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Following from a 4c/kg increase that factories passed onto pig farmers a week ago, they all held prices this week, but the negotiation power has definitely started to turn back towards sellers rather than buyers of pigs.

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Positive news last Friday morning from all pig processors with the announcement of an official 4c/kg price rise for this week’s pigs. This has risen most suppliers above €1.40c/kg, with Rosderra and Kepak quoting €1.42c/kg and both Dawn Pork & Bacon and Staunton’s in West Cork at 4c/k above these quotes.

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While the four main export plants held their quotes ranging from 138c/kg to 142c/kg to pig farmers last Friday, there was increased prices reported being paid to many pig farmers for this week’s pigs. Farmers at the lower end of these quotes have been reported to receive increases of between 2c-4c/kg. Despite this, there was no official price rise, but all signs point to the illusive and much warranted price increase being implemented sooner rather than later. Brexit is having a major negative impact on all meat markets with the continued uncertainty around the destination of 50% of Ireland’s pigmeat exports.

It’s the same story once again with no change in quotes announced last Friday for this week’s pigs. Anticipation is rising among farmers that the main pig processors will lead the price up 4c/kg this Friday, based on similar increases in European countries and reports that export demand has picked up.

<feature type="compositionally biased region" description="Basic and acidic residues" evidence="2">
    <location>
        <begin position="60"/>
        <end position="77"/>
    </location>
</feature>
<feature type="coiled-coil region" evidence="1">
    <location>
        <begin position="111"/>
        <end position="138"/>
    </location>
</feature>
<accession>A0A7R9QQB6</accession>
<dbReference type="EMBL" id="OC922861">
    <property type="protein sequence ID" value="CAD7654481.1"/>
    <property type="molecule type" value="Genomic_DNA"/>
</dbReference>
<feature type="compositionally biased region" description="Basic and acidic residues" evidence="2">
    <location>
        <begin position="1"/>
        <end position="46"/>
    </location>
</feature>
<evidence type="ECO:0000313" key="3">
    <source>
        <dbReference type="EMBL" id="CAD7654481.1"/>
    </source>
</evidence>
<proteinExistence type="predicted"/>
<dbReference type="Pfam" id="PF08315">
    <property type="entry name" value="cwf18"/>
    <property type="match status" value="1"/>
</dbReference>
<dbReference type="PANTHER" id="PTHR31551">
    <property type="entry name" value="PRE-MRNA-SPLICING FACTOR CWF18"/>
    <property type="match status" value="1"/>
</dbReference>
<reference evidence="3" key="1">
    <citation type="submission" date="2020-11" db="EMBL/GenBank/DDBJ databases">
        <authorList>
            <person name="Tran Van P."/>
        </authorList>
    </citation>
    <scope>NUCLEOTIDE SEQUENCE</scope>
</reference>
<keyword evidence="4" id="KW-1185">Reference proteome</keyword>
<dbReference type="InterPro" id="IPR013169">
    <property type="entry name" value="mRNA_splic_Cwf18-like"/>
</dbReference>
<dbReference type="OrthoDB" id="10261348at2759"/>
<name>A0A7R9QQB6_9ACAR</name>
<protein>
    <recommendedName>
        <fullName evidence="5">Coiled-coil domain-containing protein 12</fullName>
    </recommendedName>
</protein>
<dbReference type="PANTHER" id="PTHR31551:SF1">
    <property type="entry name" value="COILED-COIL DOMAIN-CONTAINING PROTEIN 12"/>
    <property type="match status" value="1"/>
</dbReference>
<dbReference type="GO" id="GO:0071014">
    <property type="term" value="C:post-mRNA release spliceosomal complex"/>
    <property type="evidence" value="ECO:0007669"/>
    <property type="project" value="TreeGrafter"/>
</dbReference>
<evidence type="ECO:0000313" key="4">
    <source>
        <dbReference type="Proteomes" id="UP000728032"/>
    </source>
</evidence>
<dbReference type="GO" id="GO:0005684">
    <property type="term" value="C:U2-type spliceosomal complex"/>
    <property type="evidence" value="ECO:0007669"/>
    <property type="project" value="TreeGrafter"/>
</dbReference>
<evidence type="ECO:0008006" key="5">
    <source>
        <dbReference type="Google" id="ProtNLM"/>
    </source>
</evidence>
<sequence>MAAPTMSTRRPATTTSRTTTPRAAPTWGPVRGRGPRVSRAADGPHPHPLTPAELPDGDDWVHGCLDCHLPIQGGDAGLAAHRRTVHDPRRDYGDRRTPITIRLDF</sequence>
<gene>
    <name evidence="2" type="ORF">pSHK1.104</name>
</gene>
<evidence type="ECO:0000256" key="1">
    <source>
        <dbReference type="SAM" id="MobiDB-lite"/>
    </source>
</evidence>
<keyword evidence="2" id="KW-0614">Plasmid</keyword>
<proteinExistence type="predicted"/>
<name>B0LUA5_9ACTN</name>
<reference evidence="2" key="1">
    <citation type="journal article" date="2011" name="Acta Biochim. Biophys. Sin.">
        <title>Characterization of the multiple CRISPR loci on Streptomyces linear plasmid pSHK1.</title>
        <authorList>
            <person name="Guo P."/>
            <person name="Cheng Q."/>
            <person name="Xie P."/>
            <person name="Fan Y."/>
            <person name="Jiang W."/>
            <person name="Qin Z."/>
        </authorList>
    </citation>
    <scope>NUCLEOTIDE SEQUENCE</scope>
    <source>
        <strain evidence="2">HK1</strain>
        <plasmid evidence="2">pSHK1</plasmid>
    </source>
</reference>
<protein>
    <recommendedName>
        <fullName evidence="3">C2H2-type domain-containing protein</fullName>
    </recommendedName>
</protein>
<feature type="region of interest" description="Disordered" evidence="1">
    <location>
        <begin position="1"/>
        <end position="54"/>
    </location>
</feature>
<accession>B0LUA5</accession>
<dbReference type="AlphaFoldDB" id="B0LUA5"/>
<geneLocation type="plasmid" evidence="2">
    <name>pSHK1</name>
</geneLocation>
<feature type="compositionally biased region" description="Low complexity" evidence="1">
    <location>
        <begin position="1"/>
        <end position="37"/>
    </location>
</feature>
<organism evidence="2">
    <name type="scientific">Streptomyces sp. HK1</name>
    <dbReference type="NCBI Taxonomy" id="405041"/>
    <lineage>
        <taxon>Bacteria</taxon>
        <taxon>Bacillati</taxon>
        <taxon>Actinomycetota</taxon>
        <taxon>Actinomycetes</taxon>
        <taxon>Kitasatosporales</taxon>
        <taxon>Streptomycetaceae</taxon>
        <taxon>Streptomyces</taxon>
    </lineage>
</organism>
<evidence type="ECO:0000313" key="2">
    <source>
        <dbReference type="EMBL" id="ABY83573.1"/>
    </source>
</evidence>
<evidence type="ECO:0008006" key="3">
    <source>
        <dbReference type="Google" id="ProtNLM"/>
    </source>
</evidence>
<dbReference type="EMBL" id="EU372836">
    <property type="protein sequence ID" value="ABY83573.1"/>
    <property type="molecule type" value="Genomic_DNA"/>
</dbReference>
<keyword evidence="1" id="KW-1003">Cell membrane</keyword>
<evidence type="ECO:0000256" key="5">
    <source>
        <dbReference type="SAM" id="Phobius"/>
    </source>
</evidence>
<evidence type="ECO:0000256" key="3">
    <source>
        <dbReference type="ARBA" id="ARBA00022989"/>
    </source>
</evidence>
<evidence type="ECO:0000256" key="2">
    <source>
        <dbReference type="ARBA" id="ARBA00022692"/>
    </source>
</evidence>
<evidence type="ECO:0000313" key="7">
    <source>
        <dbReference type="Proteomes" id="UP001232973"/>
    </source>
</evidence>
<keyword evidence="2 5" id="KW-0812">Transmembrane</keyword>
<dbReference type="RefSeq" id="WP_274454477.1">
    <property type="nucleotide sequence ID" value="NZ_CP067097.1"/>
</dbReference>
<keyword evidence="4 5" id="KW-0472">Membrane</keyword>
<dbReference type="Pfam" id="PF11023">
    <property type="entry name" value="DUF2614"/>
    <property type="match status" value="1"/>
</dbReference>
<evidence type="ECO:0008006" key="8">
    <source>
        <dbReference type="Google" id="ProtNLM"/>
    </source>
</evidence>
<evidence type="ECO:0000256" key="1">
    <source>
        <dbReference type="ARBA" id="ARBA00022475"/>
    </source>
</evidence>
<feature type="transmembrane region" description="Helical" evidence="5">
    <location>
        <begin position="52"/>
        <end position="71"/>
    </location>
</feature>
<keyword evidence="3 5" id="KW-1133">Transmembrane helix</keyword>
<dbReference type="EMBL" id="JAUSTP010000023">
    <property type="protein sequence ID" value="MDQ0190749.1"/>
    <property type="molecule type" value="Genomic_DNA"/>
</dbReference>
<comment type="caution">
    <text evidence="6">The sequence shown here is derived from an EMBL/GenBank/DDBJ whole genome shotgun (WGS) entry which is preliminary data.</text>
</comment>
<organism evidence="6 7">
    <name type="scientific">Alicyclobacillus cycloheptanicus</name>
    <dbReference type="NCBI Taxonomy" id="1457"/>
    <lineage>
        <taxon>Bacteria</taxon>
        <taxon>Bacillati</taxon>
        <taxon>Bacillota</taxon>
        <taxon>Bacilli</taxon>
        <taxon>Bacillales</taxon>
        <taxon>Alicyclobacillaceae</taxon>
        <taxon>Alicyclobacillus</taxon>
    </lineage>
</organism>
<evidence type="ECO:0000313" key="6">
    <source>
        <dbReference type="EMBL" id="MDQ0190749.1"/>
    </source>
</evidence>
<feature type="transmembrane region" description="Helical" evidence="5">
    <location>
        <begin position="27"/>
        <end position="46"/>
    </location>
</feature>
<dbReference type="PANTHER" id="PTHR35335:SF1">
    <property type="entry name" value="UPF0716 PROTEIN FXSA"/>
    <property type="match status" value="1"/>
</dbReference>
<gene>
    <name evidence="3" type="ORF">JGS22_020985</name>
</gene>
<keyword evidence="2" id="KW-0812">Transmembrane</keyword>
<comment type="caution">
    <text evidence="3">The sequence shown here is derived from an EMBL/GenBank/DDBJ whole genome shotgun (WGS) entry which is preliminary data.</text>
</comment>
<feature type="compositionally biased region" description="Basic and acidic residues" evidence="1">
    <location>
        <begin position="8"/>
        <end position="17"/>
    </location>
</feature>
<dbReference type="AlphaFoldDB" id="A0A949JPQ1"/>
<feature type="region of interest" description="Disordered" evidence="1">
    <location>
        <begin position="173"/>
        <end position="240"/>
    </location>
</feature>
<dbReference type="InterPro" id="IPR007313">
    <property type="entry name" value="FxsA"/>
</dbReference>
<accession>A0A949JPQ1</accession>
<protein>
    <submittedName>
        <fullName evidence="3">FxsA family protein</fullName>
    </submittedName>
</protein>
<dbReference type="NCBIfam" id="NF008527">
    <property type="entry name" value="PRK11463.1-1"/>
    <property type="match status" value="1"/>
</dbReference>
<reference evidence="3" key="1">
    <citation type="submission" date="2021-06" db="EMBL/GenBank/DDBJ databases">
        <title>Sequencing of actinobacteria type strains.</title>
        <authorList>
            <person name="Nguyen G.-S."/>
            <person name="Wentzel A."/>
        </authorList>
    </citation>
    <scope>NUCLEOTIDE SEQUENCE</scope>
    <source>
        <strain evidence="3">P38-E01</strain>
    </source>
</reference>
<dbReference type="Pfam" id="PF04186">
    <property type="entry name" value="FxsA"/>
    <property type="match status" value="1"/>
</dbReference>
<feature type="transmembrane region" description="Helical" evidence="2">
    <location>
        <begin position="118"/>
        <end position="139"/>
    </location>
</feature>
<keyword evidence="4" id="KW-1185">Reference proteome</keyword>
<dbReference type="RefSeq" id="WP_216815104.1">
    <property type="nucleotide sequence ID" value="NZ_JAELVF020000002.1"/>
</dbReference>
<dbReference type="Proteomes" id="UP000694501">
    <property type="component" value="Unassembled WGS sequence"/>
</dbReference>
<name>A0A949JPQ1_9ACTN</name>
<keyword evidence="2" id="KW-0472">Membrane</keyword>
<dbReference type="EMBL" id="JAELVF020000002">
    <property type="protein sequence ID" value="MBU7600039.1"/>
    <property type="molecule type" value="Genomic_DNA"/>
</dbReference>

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Pig prices remain static once again with margin over feed the worst return that pig farmers have received in over two decades. Rosderra and Kepak are reported as paying €1.38c/kg to suppliers, with both Dawn Pork & Bacon and Staunton’s in West Cork, paying up to 4c/kg over this price.

Many suppliers are taking below these prices around the country and hope is fast running out among pig farmers for the future of the industry. Many farmers have looked for some financial support in order to reduce their creditors bill and cease the business. The much-anticipated increase in demand from China is going to take a number of months until it materialises into a price for Irish exporters and farmers. Many can not wait until this happens. On the ground, there is a noticeable tightening of pigs numbers and factories are more anxious to secure their weekly kill.

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